Something analogous happens between me and my 18-year-old son. To my mind, he procrastinates too much; I lean on him to take care of business more promptly and reliably. His tendency toward procrastination may have developed in reaction to my tighter relationship with my inner Taskmaster. But whatever its origin, when I am in his presence, I tend to become even more like myself than usual: my taking-care-of-business muscles get tighter than even I am comfortable with.

You have probably noticed how married couples can polarize in various ways -- between the slob and the compulsive straightener, the spendthrift and the miser, the one who does all the feeling and the one who is always rational and controlled, etc.
When people divide on an issue, unless they find a resolution, they tend to push each other further out toward the opposite ends of the spectrum. Each end represents a value that is legitimate, but that also must be balanced against another value. Polarization is one way the system preserves balance, but it is an unstable and conflictual balance. Far better if the actors in the system, instead of dividing into mirror-image opposites of one another, could achieve the healthier balance of integration.

But such integration is difficult. It represents that high human achievement: wisdom. In the absence of wisdom, people are compelled to struggle in their folly. Each side, wedded to its half-truth, sees the other as the problem. But the problem is a property of the system: the polarization and conflict are symptoms of the failure to find a way to bring together those values that are in tension.

The polarization of our culture around a variety of "hot-button" issues --such as whether or not to prohibit the burning of the American flag, to stigmatize the birth of children to unmarried women, to teach the canon of the Western tradition, to execute criminals, to accept homosexuality, to allow religion into our public institutions-- represents a failure to integrate a deeper polarity that has always been at the heart of the American experiment. On the one hand, we cherish the value of the free flowering of the human spirit; on the other hand, we also honor the value of a coherent social order.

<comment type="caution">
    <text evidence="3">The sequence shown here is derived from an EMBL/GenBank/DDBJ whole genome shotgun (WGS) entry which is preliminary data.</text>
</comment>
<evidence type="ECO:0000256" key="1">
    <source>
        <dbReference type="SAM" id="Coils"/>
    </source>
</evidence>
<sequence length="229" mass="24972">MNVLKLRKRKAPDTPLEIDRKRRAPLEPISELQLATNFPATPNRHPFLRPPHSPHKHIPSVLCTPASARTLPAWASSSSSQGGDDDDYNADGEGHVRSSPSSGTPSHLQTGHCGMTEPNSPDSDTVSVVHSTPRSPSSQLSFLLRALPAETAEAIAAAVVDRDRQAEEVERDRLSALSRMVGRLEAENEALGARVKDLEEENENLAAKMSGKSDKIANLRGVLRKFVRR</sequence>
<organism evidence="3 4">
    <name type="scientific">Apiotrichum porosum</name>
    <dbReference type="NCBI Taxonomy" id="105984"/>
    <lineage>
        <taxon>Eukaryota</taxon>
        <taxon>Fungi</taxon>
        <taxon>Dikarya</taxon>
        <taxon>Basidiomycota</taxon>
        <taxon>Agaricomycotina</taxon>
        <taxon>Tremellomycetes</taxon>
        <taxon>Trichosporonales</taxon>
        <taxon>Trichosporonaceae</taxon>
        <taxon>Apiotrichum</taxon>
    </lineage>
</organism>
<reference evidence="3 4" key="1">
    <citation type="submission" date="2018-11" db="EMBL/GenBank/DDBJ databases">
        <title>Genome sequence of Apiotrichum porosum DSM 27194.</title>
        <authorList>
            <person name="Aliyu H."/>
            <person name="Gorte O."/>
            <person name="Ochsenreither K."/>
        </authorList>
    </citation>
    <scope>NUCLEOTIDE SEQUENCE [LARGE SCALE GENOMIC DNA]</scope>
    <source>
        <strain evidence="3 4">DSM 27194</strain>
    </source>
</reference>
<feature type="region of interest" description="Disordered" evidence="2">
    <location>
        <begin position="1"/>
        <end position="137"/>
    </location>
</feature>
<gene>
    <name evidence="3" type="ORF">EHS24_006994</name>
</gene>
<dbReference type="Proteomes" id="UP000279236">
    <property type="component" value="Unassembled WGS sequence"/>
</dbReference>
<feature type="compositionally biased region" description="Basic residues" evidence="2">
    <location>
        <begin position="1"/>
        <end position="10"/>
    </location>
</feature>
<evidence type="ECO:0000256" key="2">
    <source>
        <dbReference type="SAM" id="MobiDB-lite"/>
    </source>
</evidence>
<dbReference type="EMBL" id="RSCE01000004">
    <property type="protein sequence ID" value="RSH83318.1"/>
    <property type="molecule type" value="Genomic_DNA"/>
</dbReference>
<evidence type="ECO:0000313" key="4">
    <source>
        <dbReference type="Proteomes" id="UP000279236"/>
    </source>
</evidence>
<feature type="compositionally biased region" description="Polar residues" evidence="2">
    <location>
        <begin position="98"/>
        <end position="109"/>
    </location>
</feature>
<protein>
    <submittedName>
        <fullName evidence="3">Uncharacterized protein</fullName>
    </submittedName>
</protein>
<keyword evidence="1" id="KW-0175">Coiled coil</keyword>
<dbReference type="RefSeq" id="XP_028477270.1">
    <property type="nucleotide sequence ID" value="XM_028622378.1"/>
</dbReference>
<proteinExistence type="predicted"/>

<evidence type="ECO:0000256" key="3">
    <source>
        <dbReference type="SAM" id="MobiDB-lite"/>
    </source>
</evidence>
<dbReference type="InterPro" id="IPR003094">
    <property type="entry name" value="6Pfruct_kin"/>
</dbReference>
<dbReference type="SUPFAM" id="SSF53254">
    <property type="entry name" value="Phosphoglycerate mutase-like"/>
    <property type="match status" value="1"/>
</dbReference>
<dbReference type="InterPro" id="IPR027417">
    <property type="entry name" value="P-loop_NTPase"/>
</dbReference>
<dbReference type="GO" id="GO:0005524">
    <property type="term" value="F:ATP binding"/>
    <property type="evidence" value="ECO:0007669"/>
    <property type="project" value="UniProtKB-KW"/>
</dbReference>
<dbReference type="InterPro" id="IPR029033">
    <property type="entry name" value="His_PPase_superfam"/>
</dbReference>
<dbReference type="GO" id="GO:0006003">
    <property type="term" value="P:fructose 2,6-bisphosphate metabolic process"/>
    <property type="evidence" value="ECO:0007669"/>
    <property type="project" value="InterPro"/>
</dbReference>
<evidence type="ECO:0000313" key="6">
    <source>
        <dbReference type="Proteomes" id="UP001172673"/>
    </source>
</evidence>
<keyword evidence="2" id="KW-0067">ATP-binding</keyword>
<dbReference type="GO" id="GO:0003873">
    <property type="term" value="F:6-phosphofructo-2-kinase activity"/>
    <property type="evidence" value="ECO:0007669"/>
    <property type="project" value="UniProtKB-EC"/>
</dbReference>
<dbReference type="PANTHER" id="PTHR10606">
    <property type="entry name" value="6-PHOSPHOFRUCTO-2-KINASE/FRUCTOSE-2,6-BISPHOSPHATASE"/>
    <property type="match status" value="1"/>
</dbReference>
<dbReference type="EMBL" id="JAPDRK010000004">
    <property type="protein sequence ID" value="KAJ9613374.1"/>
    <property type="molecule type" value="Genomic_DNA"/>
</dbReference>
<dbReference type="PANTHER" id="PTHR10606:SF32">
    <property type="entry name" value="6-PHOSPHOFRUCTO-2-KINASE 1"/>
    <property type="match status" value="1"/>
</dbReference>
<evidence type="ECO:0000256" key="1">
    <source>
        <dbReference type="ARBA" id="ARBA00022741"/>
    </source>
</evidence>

The present battle between the defenders of the traditional social order and the advocates of more countercultural values is a message to us of a challenge yet unmet by our present civilization: to find an integration at a higher level of human wisdom than either side of that war has yet attained.

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Andy Schmookler, an award-winning author, political commentator, radio talk-show host, and teacher, was the Democratic nominee for Congress from Virginia's 6th District. His new book -- written to have an impact on the central political battle of our time -- is (more...)